— The Life and Adventures of Robinson Crusoe (1808) • Daniel Defoe

... the inferences which are drawn from the facts! As the first step in our criticism, it is necessary to point out that two very different orders of feelings are here treated by Dr. Newman. There is first the pure or uncompounded ethical feelings, which spring directly from the moral sense alone, and which all men experience in varying degrees. And next there are what we may term the ethico-theological feelings, which can only spring from a blending of the moral sense with a belief in a personal God, or other supernatural ...
— A Candid Examination of Theism • George John Romanes

... advisable. I cannot but repeat, that if the surveyors will begin on the river, laying off the lots from Rock Creek to the Eastern Branch, and go on, abreast in that way, from the river towards the back part of the town, they may pass the avenue from the President's house to the Capitol, before the spring; and as soon as they shall have passed it, a public sale may take place, without injustice to either the Georgetown or Carrolsburg interest. Will not the present afford you a proper occasion of assuring the commissioners, that you leave every ...
— Memoir, Correspondence, And Miscellanies, From The Papers Of Thomas Jefferson - Volume I • Thomas Jefferson

... Scott; and his own share of domestic troubles began early. His eldest son, after repeated escapes, died in 1831; Scott followed shortly; Miss Anne Scott, after her father's death, came in broken health to Lockhart's house, and died there only a year later; and in the spring of 1837 his wife likewise died. Then Fortune let him alone for a little, to return in no better humour some ...
— Essays in English Literature, 1780-1860 • George Saintsbury

... In the warm spring mornings the glittering facade of the chateau was brilliant as a diamond against its setting, and the radiating avenues of the park leading from the famous terrace stretched out into infinite vistas ...
— Royal Palaces and Parks of France • Milburg Francisco Mansfield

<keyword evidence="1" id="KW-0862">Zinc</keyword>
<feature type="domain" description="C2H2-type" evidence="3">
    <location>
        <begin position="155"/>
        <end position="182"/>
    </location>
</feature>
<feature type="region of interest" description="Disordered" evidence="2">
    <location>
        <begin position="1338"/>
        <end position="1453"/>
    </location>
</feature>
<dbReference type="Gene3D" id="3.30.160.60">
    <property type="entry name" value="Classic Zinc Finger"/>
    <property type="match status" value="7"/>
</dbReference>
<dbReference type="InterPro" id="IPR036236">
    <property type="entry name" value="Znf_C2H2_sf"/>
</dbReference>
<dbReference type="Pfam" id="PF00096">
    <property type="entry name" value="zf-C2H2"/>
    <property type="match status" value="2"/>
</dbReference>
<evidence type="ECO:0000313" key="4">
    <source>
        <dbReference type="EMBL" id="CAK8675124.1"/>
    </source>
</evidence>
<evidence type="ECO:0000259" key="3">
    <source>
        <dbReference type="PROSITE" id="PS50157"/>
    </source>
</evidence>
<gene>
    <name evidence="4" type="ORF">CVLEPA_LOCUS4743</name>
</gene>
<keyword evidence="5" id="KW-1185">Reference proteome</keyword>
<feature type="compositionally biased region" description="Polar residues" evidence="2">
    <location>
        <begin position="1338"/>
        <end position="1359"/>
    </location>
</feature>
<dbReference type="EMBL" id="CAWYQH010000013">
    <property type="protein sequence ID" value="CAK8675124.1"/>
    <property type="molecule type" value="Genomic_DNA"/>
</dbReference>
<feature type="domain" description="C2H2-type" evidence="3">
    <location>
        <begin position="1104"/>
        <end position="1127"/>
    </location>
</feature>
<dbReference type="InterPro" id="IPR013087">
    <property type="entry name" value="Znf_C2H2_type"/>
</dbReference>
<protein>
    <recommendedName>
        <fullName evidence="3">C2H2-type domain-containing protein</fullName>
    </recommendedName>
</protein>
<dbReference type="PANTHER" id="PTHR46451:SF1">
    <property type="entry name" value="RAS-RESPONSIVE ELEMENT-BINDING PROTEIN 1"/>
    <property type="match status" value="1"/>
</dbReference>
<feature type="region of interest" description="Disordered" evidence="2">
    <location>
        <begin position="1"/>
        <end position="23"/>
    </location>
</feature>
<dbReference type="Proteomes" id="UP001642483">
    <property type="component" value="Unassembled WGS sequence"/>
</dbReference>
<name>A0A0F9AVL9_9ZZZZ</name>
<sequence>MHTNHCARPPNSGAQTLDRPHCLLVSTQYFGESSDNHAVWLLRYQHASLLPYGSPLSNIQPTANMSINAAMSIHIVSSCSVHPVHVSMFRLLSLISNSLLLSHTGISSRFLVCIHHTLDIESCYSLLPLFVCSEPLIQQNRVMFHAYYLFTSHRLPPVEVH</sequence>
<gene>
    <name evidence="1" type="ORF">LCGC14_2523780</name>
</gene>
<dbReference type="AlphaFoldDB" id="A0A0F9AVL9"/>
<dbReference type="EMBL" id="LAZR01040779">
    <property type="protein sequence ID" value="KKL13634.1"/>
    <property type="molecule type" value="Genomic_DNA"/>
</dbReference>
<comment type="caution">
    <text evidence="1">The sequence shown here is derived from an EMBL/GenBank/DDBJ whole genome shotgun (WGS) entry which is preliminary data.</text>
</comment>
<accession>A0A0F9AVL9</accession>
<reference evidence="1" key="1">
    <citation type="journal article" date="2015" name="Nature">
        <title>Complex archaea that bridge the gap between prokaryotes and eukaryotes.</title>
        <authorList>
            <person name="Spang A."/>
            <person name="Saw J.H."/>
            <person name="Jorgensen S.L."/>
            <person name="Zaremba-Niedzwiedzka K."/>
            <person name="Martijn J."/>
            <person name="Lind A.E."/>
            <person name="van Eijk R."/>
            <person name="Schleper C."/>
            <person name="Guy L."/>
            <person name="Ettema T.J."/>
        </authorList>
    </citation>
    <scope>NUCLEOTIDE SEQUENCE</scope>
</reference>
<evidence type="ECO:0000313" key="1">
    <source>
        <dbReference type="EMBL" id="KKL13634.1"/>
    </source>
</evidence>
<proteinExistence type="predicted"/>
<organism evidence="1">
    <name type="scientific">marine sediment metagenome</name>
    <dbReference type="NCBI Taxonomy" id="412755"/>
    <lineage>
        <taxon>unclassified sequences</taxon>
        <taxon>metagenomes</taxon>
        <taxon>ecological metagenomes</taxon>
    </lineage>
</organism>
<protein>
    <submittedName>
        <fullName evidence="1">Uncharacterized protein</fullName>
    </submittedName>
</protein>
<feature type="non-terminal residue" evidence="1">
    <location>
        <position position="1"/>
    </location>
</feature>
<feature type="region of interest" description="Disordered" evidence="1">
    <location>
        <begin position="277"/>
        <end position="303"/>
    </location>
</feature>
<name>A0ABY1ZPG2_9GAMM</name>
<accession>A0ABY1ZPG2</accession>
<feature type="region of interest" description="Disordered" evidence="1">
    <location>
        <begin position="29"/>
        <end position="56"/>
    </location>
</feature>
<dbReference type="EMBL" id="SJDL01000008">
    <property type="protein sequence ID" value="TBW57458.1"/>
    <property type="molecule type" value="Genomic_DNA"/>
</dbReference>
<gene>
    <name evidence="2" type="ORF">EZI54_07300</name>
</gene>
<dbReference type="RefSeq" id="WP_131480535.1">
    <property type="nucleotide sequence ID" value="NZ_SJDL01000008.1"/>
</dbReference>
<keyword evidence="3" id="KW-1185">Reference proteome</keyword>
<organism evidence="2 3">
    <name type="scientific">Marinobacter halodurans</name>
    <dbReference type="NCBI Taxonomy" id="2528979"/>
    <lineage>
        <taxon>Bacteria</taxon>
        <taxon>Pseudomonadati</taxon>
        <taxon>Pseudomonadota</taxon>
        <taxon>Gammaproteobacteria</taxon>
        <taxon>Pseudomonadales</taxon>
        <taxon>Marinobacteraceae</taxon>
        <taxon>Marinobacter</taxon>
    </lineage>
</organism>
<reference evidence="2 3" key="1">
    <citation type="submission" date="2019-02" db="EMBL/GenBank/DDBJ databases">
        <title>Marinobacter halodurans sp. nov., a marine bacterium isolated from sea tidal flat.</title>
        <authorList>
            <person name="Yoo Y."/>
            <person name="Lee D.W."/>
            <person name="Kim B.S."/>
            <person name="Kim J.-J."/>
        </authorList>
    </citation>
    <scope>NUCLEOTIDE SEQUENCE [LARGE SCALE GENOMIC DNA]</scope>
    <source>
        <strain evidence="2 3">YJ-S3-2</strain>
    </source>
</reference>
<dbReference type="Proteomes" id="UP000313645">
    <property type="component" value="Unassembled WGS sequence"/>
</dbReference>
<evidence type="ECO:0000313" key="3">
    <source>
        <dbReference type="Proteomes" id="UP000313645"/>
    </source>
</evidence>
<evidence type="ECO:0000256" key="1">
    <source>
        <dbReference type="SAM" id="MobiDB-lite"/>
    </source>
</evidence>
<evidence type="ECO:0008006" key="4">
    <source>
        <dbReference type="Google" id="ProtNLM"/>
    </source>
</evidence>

... charming, and is to come out next spring; she will have L3000 a year, lucky child; all out of chocolate. What nonsense we've all talked about trade! We shall all have to take to it in time. The Lonlay-Savignac people ...
— The Martian • George Du Maurier

... a tangle of scrub-brush, and could hear the breakers pound and hiss as they swept up upon the hard smooth beach beyond the dunes, when a low whistle brought me to a leisurely halt, and I saw Pierre spring up from a thicket a rod ahead of me—a Government carbine nestled in the hollow ...
— A Village of Vagabonds • F. Berkeley Smith

... affairs, public and private, demonstrates that we need, for their successful management, a vast accession to the common stock of intelligence and virtue. But intelligence and virtue are the product of cultivation and training. They do not spring up spontaneously. We need, therefore, unexampled alacrity and energy in the application of all those influences and means which promise the surest and readiest returns of wisdom and probity, both ...
— Popular Education - For the use of Parents and Teachers, and for Young Persons of Both Sexes • Ira Mayhew

... urging me, Takes means to quicken more my lab'ring sighs. There is Romena, where I falsified The metal with the Baptist's form imprest, For which on earth I left my body burnt. But if I here might see the sorrowing soul Of Guido, Alessandro, or their brother, For Branda's limpid spring I would not change The welcome sight. One is e'en now within, If truly the mad spirits tell, that round Are wand'ring. But wherein besteads me that? My limbs are fetter'd. Were I but so light, ...
— The Divine Comedy • Dante

... several marriages at the Court this winter and many very fine balls, at which latter I danced. By the spring, preparations were ready for fresh campaigns. My regiment (I had bought one at the close of the last season) was ordered to join the army of M. de Luxembourg; but, as I had no desire to be under him, I wrote to the ...
— Marguerite de Navarre - Memoirs of Marguerite de Valois Queen of Navarre • Marguerite de Navarre